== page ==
Research Highlights

Read this in Arabic

Polymer solar cells generate hydrogen fuel

Published online 29 March 2016

Scientists develop efficient solar cells for producing hydrogen fuel.

Biplab Das

A research team from Saudi Arabia has developed a new kind of polymer solar cells that contain an active light-absorbing layer made of a novel polymer and fullerene1. These solar cells can efficiently harness solar energy and convert it into electrical energy that can electrochemically split water into hydrogen and oxygen. 

Besides harvesting and storing solar energy, these solar cells are potentially useful for generating clean hydrogen fuel that can power future automobiles. 

The scientists from King Abdullah University of Science and Technology (KAUST), Saudi Arabia, fabricated single-, double- and triple-junction polymer solar cells. The single-junction solar cells contained one subcell; whereas the double-junction (homo-tandem) and triple-junction solar cells had two and three identical subcells, respectively.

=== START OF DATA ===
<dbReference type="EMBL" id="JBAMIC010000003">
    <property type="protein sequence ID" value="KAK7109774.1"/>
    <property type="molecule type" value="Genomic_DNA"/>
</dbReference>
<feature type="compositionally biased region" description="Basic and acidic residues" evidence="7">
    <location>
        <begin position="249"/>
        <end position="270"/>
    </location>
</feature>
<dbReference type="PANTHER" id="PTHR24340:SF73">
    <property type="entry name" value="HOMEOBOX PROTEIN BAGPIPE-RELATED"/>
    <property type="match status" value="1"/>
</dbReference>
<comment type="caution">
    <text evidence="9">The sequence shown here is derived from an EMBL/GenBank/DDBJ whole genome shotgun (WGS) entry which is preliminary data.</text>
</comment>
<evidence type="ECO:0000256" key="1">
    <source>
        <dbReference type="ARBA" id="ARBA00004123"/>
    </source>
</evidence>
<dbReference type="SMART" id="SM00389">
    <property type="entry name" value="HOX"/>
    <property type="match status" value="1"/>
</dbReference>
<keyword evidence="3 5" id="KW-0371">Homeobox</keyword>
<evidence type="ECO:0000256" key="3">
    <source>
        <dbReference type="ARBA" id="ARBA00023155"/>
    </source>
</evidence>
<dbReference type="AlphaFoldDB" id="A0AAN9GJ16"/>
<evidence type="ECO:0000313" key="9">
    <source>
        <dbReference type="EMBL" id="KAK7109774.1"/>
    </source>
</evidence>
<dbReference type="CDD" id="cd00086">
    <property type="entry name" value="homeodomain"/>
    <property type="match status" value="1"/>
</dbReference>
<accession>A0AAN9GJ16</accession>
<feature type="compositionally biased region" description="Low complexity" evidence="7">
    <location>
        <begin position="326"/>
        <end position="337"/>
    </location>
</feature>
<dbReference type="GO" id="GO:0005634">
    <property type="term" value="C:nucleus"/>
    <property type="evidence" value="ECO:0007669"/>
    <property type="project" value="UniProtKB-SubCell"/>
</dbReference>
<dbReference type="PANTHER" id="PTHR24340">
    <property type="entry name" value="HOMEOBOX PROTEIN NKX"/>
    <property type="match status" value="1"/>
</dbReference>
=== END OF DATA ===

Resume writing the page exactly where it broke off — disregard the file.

The single-junction solar cells absorbed 80% of visible light. They also exhibited a power conversion efficiency of 7.75%, which increased to 8.35% in double-junction solar cells that absorbed 90% of visible light.  

It is possible to change the surface area ratio of the solar cells and the water-splitting electrodes that can change the operating voltage of the solar cells, the researchers say.  

The triple-junction solar cells showed high open voltage that could potentially be used in other fields, such as directly activating a light-emitting diode, says Yangqin Gao, the lead author of the study.


  1. Gao, Y. et al. Homo-tandem polymer solar cells with VOC >1.8 V for efficient PV-driven water splitting. Adv. Mater. (2016).